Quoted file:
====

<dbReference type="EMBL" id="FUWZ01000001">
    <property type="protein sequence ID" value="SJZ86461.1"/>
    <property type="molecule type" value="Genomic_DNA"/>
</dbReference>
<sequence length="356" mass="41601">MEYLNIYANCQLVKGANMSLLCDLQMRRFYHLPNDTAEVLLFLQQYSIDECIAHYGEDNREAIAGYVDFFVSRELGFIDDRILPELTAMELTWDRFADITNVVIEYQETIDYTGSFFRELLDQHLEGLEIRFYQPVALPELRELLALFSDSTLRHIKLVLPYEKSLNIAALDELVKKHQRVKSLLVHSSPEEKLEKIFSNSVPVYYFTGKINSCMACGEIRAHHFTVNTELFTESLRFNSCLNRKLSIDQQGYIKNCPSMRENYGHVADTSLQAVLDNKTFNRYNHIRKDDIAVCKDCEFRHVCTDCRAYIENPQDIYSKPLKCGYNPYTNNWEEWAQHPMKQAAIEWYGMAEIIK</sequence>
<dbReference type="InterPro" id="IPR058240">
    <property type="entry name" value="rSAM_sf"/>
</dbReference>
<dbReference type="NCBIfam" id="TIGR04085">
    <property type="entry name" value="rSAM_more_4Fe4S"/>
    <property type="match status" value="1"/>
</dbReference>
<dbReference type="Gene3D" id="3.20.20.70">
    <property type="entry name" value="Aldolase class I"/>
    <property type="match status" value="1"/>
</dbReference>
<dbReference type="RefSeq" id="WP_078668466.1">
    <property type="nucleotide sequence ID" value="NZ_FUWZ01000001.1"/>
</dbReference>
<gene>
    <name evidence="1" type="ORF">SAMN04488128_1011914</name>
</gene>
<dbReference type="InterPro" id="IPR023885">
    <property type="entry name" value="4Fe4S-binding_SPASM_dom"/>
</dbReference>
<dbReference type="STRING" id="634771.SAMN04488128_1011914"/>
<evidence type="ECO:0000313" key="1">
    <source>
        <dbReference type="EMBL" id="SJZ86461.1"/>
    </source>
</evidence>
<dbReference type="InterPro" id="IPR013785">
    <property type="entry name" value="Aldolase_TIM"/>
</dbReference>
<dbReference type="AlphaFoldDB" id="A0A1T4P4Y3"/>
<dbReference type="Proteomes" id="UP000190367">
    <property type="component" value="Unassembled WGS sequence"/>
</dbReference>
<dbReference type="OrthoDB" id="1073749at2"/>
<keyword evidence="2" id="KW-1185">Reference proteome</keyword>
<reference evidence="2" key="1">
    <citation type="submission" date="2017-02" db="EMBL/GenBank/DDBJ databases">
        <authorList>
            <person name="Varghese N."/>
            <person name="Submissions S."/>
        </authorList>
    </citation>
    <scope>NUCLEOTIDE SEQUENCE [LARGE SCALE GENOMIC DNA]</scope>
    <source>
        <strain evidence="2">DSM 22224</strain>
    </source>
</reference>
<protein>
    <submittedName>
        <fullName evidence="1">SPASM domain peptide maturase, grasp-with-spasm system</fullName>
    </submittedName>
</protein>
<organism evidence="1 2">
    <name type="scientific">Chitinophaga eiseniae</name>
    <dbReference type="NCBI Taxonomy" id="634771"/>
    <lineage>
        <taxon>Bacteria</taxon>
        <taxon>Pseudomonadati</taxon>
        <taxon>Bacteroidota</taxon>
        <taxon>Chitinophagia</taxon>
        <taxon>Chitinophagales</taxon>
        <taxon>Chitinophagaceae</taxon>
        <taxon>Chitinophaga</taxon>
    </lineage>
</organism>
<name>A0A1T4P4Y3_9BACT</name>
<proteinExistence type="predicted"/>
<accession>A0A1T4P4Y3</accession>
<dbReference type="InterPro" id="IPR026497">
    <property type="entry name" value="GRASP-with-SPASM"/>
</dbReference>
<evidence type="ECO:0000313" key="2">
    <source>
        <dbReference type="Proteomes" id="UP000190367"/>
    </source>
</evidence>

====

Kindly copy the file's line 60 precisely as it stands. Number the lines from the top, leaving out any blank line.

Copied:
    <dbReference type="NCBI Taxonomy" id="634771"/>